Oct 11, 2023 - Politics & Policy

White House safety concerns raised amid Biden dog biting incidents

Bidens with their dog Commander

Joe and Jill Biden with their dog Commander on Christmas 2021. Photo: Saul Loeb/AFP via Getty Images

House Education and Workforce Chair Virginia Foxx has raised concerns about workplace safety at the White House following a series of biting incidents involving the Biden family dog, Commander.

Why it matters: In a letter to President Biden and acting Labor Secretary Julie Su Wednesday, Foxx said that the White House was "failing to uphold" its responsibility to ensure workplace safety and health for its workers.

State of play: "I am concerned these incidents are an indicator of larger occupational safety and health failures at the White House," Foxx wrote.

  • Foxx requested that the administration turn over any employee workplace safety complaints filed to the Occupational Safety and Health Administration (OSHA) since Jan. 20, 2021.
  • She also requested the submission of all relevant forms and annual reports provided to the Secretary of Labor since that same date.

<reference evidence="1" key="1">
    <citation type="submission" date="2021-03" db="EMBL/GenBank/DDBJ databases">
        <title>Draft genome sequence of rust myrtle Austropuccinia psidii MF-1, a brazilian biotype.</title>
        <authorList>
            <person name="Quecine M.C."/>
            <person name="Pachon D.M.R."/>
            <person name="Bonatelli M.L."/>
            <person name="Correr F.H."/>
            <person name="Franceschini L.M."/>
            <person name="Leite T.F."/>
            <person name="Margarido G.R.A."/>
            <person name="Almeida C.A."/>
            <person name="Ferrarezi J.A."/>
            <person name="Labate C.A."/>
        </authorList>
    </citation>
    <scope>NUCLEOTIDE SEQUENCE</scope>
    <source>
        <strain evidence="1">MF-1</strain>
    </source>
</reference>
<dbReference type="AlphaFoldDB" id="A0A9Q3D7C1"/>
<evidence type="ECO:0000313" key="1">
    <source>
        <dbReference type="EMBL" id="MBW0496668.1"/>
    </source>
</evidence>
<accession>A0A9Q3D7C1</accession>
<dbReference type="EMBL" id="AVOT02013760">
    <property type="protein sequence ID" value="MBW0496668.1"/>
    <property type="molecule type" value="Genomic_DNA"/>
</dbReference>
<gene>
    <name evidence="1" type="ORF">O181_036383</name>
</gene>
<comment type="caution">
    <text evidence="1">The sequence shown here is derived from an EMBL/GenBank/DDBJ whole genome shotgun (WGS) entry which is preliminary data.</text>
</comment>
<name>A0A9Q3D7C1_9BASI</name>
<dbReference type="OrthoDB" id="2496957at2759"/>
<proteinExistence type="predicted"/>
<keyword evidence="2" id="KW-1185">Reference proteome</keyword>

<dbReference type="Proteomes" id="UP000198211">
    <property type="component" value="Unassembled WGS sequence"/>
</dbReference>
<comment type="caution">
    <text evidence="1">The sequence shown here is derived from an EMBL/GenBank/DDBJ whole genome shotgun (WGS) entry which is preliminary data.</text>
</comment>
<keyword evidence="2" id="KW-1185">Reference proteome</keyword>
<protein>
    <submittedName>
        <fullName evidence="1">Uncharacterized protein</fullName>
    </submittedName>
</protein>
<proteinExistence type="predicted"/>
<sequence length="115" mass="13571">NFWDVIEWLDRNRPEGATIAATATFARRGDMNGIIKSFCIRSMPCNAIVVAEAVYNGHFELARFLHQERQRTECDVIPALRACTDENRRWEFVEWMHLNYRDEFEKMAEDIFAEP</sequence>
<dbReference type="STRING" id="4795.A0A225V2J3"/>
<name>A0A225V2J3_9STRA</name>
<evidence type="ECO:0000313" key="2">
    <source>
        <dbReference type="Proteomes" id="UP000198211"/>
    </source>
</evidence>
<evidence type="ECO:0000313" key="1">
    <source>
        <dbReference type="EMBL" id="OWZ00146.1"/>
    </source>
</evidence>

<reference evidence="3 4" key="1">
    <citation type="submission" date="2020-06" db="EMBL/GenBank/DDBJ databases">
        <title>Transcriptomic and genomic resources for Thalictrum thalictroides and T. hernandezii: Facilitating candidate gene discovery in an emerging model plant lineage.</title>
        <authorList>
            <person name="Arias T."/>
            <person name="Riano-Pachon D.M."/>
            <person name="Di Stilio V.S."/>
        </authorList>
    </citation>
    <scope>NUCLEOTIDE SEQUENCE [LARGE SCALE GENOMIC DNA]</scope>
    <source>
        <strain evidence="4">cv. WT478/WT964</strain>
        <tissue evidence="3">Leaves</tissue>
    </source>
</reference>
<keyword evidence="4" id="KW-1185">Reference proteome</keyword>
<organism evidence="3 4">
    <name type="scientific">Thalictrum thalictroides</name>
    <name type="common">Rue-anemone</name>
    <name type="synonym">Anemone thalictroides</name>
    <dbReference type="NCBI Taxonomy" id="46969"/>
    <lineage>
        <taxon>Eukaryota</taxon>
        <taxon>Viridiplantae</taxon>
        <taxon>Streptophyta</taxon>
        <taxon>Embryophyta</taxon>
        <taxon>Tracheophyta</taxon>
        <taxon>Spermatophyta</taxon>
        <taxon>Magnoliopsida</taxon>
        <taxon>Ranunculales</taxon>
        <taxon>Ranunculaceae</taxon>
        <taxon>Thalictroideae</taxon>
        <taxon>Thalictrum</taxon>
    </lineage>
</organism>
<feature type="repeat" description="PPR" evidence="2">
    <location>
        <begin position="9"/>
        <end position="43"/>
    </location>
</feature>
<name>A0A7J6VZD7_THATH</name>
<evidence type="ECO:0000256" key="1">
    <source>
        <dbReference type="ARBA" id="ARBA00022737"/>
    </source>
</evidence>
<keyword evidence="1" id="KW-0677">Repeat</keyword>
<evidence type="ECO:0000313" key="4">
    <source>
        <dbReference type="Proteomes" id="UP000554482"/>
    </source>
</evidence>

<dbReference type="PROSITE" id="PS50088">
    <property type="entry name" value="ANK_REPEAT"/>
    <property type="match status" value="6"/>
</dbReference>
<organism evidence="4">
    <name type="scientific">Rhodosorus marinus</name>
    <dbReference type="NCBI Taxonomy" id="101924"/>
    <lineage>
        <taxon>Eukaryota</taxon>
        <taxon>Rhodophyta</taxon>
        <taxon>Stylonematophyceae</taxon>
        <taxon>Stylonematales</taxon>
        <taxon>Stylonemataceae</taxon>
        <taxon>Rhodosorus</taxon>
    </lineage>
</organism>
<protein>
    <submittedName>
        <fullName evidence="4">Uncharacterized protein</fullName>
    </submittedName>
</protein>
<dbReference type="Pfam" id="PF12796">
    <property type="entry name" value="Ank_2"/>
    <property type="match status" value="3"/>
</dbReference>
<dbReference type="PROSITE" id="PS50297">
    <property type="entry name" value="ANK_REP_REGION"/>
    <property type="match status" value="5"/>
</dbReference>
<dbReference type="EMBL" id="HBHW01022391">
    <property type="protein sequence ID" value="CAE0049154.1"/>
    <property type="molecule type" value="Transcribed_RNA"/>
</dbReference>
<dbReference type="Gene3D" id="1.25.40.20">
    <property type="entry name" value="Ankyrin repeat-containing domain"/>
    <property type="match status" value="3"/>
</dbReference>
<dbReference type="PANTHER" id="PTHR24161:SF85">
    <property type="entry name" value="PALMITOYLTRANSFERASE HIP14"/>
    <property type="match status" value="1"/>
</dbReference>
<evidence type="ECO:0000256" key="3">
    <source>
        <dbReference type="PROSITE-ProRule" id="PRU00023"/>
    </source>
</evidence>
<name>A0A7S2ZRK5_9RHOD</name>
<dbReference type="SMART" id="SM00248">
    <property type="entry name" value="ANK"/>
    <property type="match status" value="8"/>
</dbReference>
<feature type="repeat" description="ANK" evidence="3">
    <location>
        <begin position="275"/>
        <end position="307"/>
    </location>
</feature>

• All documentation should be provided by Oct. 25.

What they're saying: Foxx told Politico in an interview that the point of the letter was to remind the White House that it is "not immune to the laws of the land."

The big picture: According to the letter, there have been 12 biting incidents involving Commander since 2021.

  • These have involved Secret Service agents and White House residence staff.
  • The White House confirmed earlier this month that Commander was not presently at the White House campus until "next steps" were determined.
  • The Bidens' other German Shepherd, Major, was eventually sent to the family's home in Delaware. He was reportedly so aggressive that residence officials warned the first lady's office the Bidens could face a lawsuit for injuries unless changes were made.

Go deeper: The White House cat has landed

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